Writing Sample: Cultural Influence From Films About East Germany

“Short story (no more than 500 words) on a topic of choice.”

Cultural Influence From Films About East Germany
By Dustin Coon

As diverse cultures of the world continue to gain prominence over a wider population, foreign influence has been evolving in the arts and media. Recently, the film Atomic Blonde was in theaters, in which a spy is sent to Berlin during the Cold War to investigate a missing list of double agents. While it was American-made, there was a rich sub-layer that paid homage to the pacing of sequences, stylization, and music of European, and notably German, cinema. While modern movies generally cater to modern times, it can be refreshing to look back into recent history, like observing struggles, triumphs and cultural influences of entire nations during the Cold War, to admire how cultural liberties continue to advance every day.

Another (German) film, Sonnenallee (or Sun Alley), highlights life in East Berlin in the late 1970s, giving particular emphasis on the importance of pop art and music for the nation’s youth. It provides a sense of cultural realism, allowing the audience to feel the yearning of East German citizens to fit in with the rest of the fast-paced, culturally advancing world.  For instance, to attempt staying modern, the characters bought products that would more closely associate them with the culture of the West.  However, since the East wanted to preserve its own identity, it only sold East German products, which were shown to be cheaper, more frustrating to manage and less dependable.

In some ways, the main character, Micha, represents the East as a whole, as he struggles to fit in at school and in general socially.  His relationships were out of the ordinary, perhaps because there wasn’t a full understanding of cultural norms outside the East, but he remained an idealist. When his best friend announced that he was married and enlisted in the Stasi, Micha lashed out, showing that freedom of expression is ideal over conformity to a failing system.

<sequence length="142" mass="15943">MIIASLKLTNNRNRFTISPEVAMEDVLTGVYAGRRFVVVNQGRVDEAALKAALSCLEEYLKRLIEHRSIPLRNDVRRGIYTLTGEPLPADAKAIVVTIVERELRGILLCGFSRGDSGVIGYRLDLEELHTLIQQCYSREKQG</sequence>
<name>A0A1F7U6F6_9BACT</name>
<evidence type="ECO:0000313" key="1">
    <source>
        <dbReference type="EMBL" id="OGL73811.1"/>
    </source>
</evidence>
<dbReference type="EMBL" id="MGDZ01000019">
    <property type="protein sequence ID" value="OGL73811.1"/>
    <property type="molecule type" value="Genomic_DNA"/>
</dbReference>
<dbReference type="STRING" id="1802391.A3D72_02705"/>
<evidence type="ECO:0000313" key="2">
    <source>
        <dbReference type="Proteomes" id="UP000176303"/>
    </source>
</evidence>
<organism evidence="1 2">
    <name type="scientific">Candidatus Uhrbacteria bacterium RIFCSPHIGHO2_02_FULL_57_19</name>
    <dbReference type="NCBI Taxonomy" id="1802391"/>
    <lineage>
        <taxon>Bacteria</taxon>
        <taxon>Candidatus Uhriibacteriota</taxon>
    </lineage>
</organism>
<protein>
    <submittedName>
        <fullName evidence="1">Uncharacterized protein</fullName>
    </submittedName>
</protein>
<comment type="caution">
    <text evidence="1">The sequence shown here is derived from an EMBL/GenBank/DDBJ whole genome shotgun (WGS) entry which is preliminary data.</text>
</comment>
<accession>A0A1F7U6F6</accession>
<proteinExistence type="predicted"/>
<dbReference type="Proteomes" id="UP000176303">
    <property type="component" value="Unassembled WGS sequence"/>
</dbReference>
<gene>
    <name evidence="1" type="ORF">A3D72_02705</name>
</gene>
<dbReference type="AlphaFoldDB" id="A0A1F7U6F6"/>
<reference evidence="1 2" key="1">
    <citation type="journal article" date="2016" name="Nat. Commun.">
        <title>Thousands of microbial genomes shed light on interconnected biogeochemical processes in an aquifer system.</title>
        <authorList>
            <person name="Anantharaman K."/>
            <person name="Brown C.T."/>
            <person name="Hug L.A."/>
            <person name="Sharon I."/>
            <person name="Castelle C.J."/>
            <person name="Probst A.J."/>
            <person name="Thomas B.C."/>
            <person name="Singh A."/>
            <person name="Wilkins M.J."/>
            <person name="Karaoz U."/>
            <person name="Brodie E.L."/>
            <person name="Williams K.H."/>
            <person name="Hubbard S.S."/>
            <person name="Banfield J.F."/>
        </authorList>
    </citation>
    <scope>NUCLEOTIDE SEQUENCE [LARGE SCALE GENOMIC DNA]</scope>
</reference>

The story’s love interest was Miriam. Their infatuation was based on a series of falsehoods after Micha proclaimed that his life was more fulfilling than anything she was previously used to. To make sure Miriam was convinced, he devoted a whole night to filling a diary with extravagant tales of his life. This scene fit perfectly into the playful, optimistic outlook of the film on an otherwise dismally perceived society.

Micha found his way into plenty of oh-shoot moments, but proved to be clever and resourceful amid such an oddly eclectic time and place. Sonnenallee carries the groove of the 1970s, which was just as vibrant in East Germany as anywhere. It even shows a preview to the reunification that took place in 1989.  More importantly, this film broke away from dramatic, disheartening cultural perceptions about East German citizens, who enjoyed life as much as anyone else.

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